I remember my summer days as a youth: sleeping late during the week, playing outside (after being told to go outside while watching TV and playing video games, of course), going to the coast to check out the beach, and the fireworks on the Fourth of July. As a young wrestling fan, the months of June through August had three summer-themed pay-per-views to watch for my viewing pleasure. While SummerSlam was WWE’s only summer-themed PPV, WCW had two, back-to-back, summer-themed pay-per-views: The Great American Back in June and Bash At The Beach in July.
The Great American Bash was originally produced by Jim Crockett Promotions under the umbrella of the National Wrestling Alliance from 1985 — when I was 4 MONTHS old — until 1990 –when I was 5 years old. World Championship Wrestling took over in 1991 until being bought-out by WWE in 2001, and WWE continued the pay-per-view event from 2004 to 2009, with a one-time themed event on an episode of SmackDown in 2012. According to Ric Flair’s autobiography, To Be the Man, Dusty Rhodes invented the concept of The Great American Bash (much like he did with Starrcade). Jim Crockett Promotions (JCP) used The Great American Bash as the name of a tour that presented several PPV-calibur supershows held nationwide. In 1986, there were 13 Great American Bashes and at each one, NWA World Heavyweight Champion Ric Flair defended the belt successfully against: Ricky Morton, Road Warrior Hawk, Ron Garvin, Nikita Koloff, Robert Gibson, Road Warrior Animal, Magnum T.A., Wahoo McDaniel and Dusty Rhodes. The cities that hosted The Great American Bash in 1986 were : Philadelphia, Washington, D.C., Memphis, Charlotte, Cincinnati, Charleston, WV, Jacksonville, Richmond, Fayetteville, NC, Johnson City, TN, Norfolk, Greensboro, NC and Atlanta.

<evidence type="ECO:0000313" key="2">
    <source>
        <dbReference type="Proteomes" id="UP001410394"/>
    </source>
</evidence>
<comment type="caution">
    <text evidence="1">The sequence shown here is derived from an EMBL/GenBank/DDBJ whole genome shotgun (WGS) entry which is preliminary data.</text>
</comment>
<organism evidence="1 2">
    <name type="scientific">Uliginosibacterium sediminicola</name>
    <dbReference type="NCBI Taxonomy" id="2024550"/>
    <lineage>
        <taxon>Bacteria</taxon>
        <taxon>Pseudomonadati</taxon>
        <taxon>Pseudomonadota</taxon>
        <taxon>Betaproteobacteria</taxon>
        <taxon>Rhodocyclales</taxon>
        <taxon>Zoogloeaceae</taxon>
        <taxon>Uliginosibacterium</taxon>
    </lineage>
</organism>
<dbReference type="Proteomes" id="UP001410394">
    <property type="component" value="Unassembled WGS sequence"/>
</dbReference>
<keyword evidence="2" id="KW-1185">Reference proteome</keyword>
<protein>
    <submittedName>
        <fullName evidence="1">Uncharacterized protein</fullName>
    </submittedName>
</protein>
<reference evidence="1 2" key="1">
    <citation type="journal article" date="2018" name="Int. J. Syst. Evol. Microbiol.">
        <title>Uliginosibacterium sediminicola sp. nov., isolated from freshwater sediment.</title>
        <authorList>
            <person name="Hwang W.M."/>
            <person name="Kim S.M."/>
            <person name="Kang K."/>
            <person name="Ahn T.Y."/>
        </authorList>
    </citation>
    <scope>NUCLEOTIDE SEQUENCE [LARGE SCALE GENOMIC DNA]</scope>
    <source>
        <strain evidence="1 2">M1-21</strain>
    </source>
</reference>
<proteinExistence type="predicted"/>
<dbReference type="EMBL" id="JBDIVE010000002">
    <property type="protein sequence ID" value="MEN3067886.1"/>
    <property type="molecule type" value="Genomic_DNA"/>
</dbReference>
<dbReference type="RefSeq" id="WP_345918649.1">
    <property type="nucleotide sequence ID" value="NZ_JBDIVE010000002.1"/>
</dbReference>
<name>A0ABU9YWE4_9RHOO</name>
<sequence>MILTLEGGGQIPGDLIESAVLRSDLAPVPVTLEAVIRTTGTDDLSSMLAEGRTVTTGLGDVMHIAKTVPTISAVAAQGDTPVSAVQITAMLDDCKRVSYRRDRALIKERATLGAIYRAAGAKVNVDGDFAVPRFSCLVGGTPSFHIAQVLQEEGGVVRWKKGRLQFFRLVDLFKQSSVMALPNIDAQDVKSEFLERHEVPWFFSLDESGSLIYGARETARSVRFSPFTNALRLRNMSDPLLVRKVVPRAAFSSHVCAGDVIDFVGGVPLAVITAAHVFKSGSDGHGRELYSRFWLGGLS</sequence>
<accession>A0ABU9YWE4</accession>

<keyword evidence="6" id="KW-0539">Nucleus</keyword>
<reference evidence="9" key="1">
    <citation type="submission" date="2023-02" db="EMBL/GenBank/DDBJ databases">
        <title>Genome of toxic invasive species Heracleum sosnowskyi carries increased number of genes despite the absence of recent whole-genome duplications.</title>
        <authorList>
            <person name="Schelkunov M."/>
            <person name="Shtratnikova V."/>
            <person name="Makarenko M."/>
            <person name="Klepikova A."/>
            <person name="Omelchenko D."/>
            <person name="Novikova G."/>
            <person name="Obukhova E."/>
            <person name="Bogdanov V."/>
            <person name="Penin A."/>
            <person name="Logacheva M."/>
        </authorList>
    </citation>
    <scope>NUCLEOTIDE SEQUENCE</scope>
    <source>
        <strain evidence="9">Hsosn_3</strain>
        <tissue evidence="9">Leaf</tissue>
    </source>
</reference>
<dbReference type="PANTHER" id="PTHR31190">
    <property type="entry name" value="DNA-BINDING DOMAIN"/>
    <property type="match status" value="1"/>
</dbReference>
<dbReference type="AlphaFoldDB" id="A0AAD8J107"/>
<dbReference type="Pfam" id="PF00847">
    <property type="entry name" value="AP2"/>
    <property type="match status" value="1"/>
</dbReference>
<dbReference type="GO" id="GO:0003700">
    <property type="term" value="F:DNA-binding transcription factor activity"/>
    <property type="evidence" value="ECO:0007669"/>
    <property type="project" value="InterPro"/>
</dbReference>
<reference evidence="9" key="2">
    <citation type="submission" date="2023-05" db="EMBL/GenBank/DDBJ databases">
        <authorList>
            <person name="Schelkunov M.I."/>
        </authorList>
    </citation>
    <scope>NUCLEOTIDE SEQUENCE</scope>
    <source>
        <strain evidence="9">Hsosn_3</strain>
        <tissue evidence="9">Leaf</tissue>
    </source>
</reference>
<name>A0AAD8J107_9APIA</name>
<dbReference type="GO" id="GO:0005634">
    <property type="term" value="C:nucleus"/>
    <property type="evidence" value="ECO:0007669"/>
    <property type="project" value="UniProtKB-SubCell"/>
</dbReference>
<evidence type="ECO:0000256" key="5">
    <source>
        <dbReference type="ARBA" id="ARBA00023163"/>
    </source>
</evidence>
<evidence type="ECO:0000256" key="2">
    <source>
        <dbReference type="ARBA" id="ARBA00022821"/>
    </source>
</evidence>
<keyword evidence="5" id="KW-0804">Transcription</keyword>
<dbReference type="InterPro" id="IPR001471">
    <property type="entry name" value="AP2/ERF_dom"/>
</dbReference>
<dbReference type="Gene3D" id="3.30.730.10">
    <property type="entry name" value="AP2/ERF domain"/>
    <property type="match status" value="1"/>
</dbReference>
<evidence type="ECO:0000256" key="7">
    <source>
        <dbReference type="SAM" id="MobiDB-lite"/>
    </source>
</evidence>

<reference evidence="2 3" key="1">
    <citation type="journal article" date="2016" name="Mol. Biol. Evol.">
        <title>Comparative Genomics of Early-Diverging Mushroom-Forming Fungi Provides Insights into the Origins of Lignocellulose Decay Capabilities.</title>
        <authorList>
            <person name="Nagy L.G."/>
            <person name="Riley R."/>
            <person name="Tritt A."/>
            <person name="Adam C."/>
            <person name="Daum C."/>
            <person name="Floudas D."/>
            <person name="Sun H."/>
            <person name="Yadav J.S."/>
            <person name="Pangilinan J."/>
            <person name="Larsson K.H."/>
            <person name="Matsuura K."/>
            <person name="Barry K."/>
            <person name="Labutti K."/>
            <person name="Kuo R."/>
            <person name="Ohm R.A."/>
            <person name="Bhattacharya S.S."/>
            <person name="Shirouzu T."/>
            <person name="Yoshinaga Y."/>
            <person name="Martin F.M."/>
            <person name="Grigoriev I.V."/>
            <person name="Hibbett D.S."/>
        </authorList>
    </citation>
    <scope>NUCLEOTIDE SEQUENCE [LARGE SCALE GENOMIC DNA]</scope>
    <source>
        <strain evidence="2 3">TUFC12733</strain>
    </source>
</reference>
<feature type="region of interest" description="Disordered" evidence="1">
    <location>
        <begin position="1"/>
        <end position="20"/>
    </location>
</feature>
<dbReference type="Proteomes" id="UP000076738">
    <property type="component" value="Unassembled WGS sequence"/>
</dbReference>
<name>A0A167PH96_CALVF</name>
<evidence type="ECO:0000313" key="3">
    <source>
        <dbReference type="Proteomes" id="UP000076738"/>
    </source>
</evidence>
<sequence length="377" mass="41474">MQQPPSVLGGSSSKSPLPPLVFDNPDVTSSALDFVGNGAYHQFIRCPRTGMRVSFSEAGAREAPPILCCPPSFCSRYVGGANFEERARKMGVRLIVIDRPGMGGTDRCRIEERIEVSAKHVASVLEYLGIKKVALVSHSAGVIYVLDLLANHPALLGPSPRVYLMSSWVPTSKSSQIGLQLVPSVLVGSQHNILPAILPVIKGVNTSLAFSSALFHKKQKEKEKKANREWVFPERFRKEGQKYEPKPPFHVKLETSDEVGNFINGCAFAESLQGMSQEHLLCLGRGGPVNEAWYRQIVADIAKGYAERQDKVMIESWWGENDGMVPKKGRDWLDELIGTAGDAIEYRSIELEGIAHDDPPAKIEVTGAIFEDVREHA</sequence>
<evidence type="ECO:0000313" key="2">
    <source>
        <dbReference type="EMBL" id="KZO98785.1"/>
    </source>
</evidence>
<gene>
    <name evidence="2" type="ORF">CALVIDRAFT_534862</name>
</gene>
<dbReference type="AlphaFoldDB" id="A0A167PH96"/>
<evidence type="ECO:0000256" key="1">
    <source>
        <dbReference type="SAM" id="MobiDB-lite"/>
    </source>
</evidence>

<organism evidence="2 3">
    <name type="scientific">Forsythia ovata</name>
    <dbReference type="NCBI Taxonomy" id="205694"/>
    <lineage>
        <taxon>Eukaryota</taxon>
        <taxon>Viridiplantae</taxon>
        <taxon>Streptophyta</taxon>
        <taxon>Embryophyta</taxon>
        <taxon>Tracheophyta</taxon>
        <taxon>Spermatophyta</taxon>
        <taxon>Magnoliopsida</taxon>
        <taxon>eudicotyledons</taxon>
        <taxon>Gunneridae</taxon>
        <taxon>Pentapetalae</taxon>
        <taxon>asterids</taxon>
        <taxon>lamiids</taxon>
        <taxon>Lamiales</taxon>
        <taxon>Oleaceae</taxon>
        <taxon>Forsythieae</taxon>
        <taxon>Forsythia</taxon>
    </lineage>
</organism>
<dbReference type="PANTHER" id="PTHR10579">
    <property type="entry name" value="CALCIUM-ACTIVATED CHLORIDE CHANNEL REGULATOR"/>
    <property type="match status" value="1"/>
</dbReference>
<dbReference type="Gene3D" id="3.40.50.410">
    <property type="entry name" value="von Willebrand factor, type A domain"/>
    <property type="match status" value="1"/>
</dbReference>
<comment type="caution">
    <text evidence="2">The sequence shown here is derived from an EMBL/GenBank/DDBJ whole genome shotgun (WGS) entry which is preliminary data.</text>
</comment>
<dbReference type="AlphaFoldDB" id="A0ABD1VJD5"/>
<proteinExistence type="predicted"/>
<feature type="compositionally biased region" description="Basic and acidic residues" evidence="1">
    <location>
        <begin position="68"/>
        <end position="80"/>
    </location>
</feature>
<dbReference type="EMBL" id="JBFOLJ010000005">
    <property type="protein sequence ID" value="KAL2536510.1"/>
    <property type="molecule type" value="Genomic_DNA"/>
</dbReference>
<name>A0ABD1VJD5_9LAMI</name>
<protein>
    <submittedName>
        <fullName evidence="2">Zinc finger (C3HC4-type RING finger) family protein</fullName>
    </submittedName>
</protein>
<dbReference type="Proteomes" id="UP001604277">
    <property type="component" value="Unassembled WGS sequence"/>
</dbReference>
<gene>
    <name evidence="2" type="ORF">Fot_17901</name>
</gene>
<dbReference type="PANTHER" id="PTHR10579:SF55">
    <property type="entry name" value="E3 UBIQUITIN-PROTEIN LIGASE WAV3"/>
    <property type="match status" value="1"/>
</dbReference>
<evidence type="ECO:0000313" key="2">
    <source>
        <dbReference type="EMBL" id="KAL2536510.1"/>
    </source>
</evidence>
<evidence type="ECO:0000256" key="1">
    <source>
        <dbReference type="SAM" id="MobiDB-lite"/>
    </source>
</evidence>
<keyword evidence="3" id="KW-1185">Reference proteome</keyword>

The Bash at the Beach (formerly called “Beach Blast” in June of 1992 & 1993) was the July event produced by WCW from 1994 to 2000. The event followed a “fun-in-the-sun” beach theme (well…DUUUHHHHH), as the entrance area was decorated with surfboards, beach balls and sand. Bash at the Beach was also set in locales known for beaches and warm summer weather, as all the shows took place in either Florida or California. The event served as a WCW’s response to WWF’s August event SummerSlam, and was later moved to July for its flagship summertime extravaganza, The Great American Bash to be held in June. Bash at the Beach was the site of 2 personal special moments of mine: Hulk Hogan revealing himself as the leader of the New World Order in 1996, and Booker T’s surprise World Heavyweight title match and WIN over Jeff Jarrett in 2000. The event was considered one of WCW’s flagship pay-per-view events along with Starrcade, SuperBrawl, The Great American Bash, and Halloween Havoc.
What was your favorite memory from either The Great American Bash and/or the Bash at the Beach; which I am amalgamating to The Great American BASH at the Beach? Feel free to leave a comment below!